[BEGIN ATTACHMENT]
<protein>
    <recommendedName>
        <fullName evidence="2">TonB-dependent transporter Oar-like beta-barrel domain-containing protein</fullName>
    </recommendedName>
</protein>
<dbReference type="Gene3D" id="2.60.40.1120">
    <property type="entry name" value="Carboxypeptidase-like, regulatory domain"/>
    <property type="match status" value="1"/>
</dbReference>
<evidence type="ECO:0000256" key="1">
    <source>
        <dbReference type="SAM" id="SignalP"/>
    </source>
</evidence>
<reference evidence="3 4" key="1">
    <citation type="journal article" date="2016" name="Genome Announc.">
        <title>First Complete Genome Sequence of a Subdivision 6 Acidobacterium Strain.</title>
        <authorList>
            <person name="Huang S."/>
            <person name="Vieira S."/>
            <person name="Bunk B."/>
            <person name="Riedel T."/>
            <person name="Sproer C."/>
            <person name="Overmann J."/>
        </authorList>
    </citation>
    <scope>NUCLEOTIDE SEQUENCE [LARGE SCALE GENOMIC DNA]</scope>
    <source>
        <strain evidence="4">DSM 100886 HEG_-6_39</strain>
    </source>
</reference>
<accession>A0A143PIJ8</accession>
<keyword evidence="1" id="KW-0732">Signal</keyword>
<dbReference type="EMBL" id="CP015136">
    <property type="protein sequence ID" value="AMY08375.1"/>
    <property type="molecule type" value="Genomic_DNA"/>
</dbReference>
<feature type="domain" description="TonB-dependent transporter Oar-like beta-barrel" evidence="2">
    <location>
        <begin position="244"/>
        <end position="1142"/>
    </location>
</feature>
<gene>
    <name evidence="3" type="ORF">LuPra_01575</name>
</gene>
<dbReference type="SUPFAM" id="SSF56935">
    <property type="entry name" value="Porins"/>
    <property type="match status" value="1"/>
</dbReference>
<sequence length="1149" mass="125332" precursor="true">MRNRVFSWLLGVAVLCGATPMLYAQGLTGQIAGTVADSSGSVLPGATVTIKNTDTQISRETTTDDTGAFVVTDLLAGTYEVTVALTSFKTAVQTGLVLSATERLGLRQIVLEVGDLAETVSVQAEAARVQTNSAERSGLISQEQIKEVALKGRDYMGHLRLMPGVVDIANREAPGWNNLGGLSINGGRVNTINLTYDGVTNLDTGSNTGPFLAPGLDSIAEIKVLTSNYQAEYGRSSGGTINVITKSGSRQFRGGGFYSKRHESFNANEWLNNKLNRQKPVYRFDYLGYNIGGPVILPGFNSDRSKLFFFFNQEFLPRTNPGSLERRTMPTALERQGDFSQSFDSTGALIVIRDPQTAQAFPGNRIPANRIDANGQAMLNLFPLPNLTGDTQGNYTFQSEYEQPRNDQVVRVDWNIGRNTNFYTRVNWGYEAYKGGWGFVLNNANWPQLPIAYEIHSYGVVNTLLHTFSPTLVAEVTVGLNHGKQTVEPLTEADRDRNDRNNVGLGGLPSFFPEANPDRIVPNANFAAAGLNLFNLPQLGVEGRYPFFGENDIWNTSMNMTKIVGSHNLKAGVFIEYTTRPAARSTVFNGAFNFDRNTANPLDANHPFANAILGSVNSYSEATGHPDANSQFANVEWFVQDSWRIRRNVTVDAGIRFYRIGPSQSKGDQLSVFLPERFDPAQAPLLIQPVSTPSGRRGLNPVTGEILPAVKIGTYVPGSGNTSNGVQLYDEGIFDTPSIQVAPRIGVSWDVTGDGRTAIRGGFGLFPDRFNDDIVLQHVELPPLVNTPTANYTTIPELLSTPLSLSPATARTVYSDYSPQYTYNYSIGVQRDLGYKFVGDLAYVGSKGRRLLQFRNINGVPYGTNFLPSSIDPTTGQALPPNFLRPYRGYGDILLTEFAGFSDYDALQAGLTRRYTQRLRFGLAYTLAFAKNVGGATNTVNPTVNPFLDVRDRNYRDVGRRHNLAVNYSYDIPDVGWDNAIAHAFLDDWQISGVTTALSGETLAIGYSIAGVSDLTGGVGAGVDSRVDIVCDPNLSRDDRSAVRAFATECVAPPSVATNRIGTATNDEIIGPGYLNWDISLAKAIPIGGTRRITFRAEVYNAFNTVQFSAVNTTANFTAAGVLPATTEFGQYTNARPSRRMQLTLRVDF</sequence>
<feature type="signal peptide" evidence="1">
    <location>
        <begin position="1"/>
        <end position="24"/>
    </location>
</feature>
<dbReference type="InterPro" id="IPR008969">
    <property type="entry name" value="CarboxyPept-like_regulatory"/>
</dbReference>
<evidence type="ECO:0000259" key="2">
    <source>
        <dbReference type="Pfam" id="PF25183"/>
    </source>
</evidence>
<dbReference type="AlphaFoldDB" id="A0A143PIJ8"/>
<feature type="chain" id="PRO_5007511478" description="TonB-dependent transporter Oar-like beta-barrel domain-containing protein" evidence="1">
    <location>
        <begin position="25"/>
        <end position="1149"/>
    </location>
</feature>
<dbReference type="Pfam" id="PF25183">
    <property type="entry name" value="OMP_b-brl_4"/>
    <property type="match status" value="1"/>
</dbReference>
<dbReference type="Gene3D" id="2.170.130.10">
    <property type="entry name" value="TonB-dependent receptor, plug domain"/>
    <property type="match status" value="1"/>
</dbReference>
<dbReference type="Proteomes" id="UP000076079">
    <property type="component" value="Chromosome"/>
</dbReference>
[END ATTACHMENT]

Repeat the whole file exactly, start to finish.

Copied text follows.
<protein>
    <recommendedName>
        <fullName evidence="2">TonB-dependent transporter Oar-like beta-barrel domain-containing protein</fullName>
    </recommendedName>
</protein>
<dbReference type="Gene3D" id="2.60.40.1120">
    <property type="entry name" value="Carboxypeptidase-like, regulatory domain"/>
    <property type="match status" value="1"/>
</dbReference>
<evidence type="ECO:0000256" key="1">
    <source>
        <dbReference type="SAM" id="SignalP"/>
    </source>
</evidence>
<reference evidence="3 4" key="1">
    <citation type="journal article" date="2016" name="Genome Announc.">
        <title>First Complete Genome Sequence of a Subdivision 6 Acidobacterium Strain.</title>
        <authorList>
            <person name="Huang S."/>
            <person name="Vieira S."/>
            <person name="Bunk B."/>
            <person name="Riedel T."/>
            <person name="Sproer C."/>
            <person name="Overmann J."/>
        </authorList>
    </citation>
    <scope>NUCLEOTIDE SEQUENCE [LARGE SCALE GENOMIC DNA]</scope>
    <source>
        <strain evidence="4">DSM 100886 HEG_-6_39</strain>
    </source>
</reference>
<accession>A0A143PIJ8</accession>
<keyword evidence="1" id="KW-0732">Signal</keyword>
<dbReference type="EMBL" id="CP015136">
    <property type="protein sequence ID" value="AMY08375.1"/>
    <property type="molecule type" value="Genomic_DNA"/>
</dbReference>
<feature type="domain" description="TonB-dependent transporter Oar-like beta-barrel" evidence="2">
    <location>
        <begin position="244"/>
        <end position="1142"/>
    </location>
</feature>
<gene>
    <name evidence="3" type="ORF">LuPra_01575</name>
</gene>
<dbReference type="SUPFAM" id="SSF56935">
    <property type="entry name" value="Porins"/>
    <property type="match status" value="1"/>
</dbReference>
<sequence length="1149" mass="125332" precursor="true">MRNRVFSWLLGVAVLCGATPMLYAQGLTGQIAGTVADSSGSVLPGATVTIKNTDTQISRETTTDDTGAFVVTDLLAGTYEVTVALTSFKTAVQTGLVLSATERLGLRQIVLEVGDLAETVSVQAEAARVQTNSAERSGLISQEQIKEVALKGRDYMGHLRLMPGVVDIANREAPGWNNLGGLSINGGRVNTINLTYDGVTNLDTGSNTGPFLAPGLDSIAEIKVLTSNYQAEYGRSSGGTINVITKSGSRQFRGGGFYSKRHESFNANEWLNNKLNRQKPVYRFDYLGYNIGGPVILPGFNSDRSKLFFFFNQEFLPRTNPGSLERRTMPTALERQGDFSQSFDSTGALIVIRDPQTAQAFPGNRIPANRIDANGQAMLNLFPLPNLTGDTQGNYTFQSEYEQPRNDQVVRVDWNIGRNTNFYTRVNWGYEAYKGGWGFVLNNANWPQLPIAYEIHSYGVVNTLLHTFSPTLVAEVTVGLNHGKQTVEPLTEADRDRNDRNNVGLGGLPSFFPEANPDRIVPNANFAAAGLNLFNLPQLGVEGRYPFFGENDIWNTSMNMTKIVGSHNLKAGVFIEYTTRPAARSTVFNGAFNFDRNTANPLDANHPFANAILGSVNSYSEATGHPDANSQFANVEWFVQDSWRIRRNVTVDAGIRFYRIGPSQSKGDQLSVFLPERFDPAQAPLLIQPVSTPSGRRGLNPVTGEILPAVKIGTYVPGSGNTSNGVQLYDEGIFDTPSIQVAPRIGVSWDVTGDGRTAIRGGFGLFPDRFNDDIVLQHVELPPLVNTPTANYTTIPELLSTPLSLSPATARTVYSDYSPQYTYNYSIGVQRDLGYKFVGDLAYVGSKGRRLLQFRNINGVPYGTNFLPSSIDPTTGQALPPNFLRPYRGYGDILLTEFAGFSDYDALQAGLTRRYTQRLRFGLAYTLAFAKNVGGATNTVNPTVNPFLDVRDRNYRDVGRRHNLAVNYSYDIPDVGWDNAIAHAFLDDWQISGVTTALSGETLAIGYSIAGVSDLTGGVGAGVDSRVDIVCDPNLSRDDRSAVRAFATECVAPPSVATNRIGTATNDEIIGPGYLNWDISLAKAIPIGGTRRITFRAEVYNAFNTVQFSAVNTTANFTAAGVLPATTEFGQYTNARPSRRMQLTLRVDF</sequence>
<feature type="signal peptide" evidence="1">
    <location>
        <begin position="1"/>
        <end position="24"/>
    </location>
</feature>
<dbReference type="InterPro" id="IPR008969">
    <property type="entry name" value="CarboxyPept-like_regulatory"/>
</dbReference>
<evidence type="ECO:0000259" key="2">
    <source>
        <dbReference type="Pfam" id="PF25183"/>
    </source>
</evidence>
<dbReference type="AlphaFoldDB" id="A0A143PIJ8"/>
<feature type="chain" id="PRO_5007511478" description="TonB-dependent transporter Oar-like beta-barrel domain-containing protein" evidence="1">
    <location>
        <begin position="25"/>
        <end position="1149"/>
    </location>
</feature>
<dbReference type="Pfam" id="PF25183">
    <property type="entry name" value="OMP_b-brl_4"/>
    <property type="match status" value="1"/>
</dbReference>
<dbReference type="Gene3D" id="2.170.130.10">
    <property type="entry name" value="TonB-dependent receptor, plug domain"/>
    <property type="match status" value="1"/>
</dbReference>
<dbReference type="Proteomes" id="UP000076079">
    <property type="component" value="Chromosome"/>
</dbReference>